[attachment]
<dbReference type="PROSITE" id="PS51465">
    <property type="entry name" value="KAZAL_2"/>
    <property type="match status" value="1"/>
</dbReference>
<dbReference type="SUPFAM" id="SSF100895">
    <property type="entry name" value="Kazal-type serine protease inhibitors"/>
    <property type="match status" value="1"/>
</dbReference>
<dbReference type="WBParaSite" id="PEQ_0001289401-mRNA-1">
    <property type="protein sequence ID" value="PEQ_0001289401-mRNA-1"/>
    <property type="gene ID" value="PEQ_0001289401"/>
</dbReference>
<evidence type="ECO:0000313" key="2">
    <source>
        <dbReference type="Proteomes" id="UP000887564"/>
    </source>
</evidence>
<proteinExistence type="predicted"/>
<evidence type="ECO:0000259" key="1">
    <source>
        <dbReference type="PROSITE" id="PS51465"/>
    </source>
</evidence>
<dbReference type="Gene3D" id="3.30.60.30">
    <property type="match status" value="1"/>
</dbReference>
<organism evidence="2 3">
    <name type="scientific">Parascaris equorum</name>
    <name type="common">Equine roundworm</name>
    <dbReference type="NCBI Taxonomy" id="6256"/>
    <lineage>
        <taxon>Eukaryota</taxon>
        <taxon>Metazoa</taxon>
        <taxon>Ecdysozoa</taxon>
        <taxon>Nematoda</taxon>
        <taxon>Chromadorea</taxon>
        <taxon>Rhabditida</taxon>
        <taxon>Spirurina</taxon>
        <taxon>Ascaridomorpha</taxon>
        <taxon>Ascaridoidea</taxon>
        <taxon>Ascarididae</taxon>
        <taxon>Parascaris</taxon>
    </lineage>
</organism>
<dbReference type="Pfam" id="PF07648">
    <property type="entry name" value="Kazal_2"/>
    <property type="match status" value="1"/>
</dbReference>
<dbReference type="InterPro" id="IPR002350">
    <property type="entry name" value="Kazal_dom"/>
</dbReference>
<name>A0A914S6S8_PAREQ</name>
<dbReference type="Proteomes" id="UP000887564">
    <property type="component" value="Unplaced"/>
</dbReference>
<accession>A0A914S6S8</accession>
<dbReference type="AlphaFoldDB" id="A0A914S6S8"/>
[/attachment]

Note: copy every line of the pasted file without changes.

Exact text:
<dbReference type="PROSITE" id="PS51465">
    <property type="entry name" value="KAZAL_2"/>
    <property type="match status" value="1"/>
</dbReference>
<dbReference type="SUPFAM" id="SSF100895">
    <property type="entry name" value="Kazal-type serine protease inhibitors"/>
    <property type="match status" value="1"/>
</dbReference>
<dbReference type="WBParaSite" id="PEQ_0001289401-mRNA-1">
    <property type="protein sequence ID" value="PEQ_0001289401-mRNA-1"/>
    <property type="gene ID" value="PEQ_0001289401"/>
</dbReference>
<evidence type="ECO:0000313" key="2">
    <source>
        <dbReference type="Proteomes" id="UP000887564"/>
    </source>
</evidence>
<proteinExistence type="predicted"/>
<evidence type="ECO:0000259" key="1">
    <source>
        <dbReference type="PROSITE" id="PS51465"/>
    </source>
</evidence>
<dbReference type="Gene3D" id="3.30.60.30">
    <property type="match status" value="1"/>
</dbReference>
<organism evidence="2 3">
    <name type="scientific">Parascaris equorum</name>
    <name type="common">Equine roundworm</name>
    <dbReference type="NCBI Taxonomy" id="6256"/>
    <lineage>
        <taxon>Eukaryota</taxon>
        <taxon>Metazoa</taxon>
        <taxon>Ecdysozoa</taxon>
        <taxon>Nematoda</taxon>
        <taxon>Chromadorea</taxon>
        <taxon>Rhabditida</taxon>
        <taxon>Spirurina</taxon>
        <taxon>Ascaridomorpha</taxon>
        <taxon>Ascaridoidea</taxon>
        <taxon>Ascarididae</taxon>
        <taxon>Parascaris</taxon>
    </lineage>
</organism>
<dbReference type="Pfam" id="PF07648">
    <property type="entry name" value="Kazal_2"/>
    <property type="match status" value="1"/>
</dbReference>
<dbReference type="InterPro" id="IPR002350">
    <property type="entry name" value="Kazal_dom"/>
</dbReference>
<name>A0A914S6S8_PAREQ</name>
<dbReference type="Proteomes" id="UP000887564">
    <property type="component" value="Unplaced"/>
</dbReference>
<accession>A0A914S6S8</accession>
<dbReference type="AlphaFoldDB" id="A0A914S6S8"/>